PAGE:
We lost our backyard a few weeks back. I know this sacrifice is temporary, but it still stings a little. The dog seems a little depressed without her home turf, and I may have cried a little as we chopped our beloved tree into bits. Let me take a moment here to remember Hojalito: we planted him in 2007 just after we bought the house. A 16 foot-tall, 2 1/2 inch caliper B&B Quercus phellos (willow oak), which we lovingly planted by hand, to grow and tower over our home and provide some much needed shade. But Hojalito quickly showed signs of iron chlorosis due to alkaline soil, and though we applied a chelated iron spray solution to his foliage, he never quite recovered and we decided to sacrifice him for our geothermal heat. So it goes.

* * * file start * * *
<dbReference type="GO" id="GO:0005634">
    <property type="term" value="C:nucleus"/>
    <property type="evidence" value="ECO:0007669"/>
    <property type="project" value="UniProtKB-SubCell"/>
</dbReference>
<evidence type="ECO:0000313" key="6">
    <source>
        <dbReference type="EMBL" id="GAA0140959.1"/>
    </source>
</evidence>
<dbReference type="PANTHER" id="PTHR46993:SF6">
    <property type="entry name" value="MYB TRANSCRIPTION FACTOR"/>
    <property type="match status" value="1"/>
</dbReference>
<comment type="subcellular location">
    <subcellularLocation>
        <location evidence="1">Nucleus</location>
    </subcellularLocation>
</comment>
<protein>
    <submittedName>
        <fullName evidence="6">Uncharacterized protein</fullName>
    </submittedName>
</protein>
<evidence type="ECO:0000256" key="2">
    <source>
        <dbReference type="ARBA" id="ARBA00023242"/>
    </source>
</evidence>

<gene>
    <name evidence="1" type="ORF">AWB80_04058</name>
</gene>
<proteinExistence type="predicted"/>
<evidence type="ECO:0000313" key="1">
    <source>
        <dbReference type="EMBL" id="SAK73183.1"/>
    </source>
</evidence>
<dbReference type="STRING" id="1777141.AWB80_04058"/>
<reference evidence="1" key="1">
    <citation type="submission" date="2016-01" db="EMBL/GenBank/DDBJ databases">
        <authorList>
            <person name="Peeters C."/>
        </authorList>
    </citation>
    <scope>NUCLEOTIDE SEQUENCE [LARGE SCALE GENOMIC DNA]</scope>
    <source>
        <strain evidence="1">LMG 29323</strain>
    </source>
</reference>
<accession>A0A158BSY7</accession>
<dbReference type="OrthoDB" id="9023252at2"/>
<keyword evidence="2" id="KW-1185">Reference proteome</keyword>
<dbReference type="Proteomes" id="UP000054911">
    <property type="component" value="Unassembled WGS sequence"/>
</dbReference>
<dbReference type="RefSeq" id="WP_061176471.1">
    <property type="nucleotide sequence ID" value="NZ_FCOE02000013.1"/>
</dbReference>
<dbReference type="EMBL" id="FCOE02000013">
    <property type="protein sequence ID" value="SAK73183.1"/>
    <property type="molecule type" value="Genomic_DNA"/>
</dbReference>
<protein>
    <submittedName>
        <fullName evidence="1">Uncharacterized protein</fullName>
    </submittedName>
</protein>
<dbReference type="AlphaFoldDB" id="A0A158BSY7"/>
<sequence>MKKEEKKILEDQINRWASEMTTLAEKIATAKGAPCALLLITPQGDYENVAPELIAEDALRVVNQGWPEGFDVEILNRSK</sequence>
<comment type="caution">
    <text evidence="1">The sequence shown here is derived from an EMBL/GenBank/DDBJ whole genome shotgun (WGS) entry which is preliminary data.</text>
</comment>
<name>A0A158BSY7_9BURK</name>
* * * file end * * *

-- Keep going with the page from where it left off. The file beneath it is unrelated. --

Then the contractor #1 came in to rip out our fence and part of our neighbor’s (we have the kindest neighbor imaginable, by the way), and the backyard devastation was in full swing. A 30-ton drilling rig, taller than the house and quite noisy, spent 2 days drilling holes 200 feet into the earth (contractor #2). Something about the drilling: I didn’t really realize how messy it would be. It makes perfect sense: when you drill a hole in wood you get sawdust, so why would our backyard be any different. But neither Aaron nor I anticipated the limestone dust that would cover our entire backyard. As if our soil pH wasn’t high enough already! After that, contractor #3 came to trench the loops through the crawlspace and into our basement, and now our backyard is a muddy pit (hence the dog’s depression; we can’t let her out there unless we want muddy paw prints throughout the house). Hopefully contractor #4 will finish installing the ductwork soon, and then contractor #1 can come in and put our backyard back in order.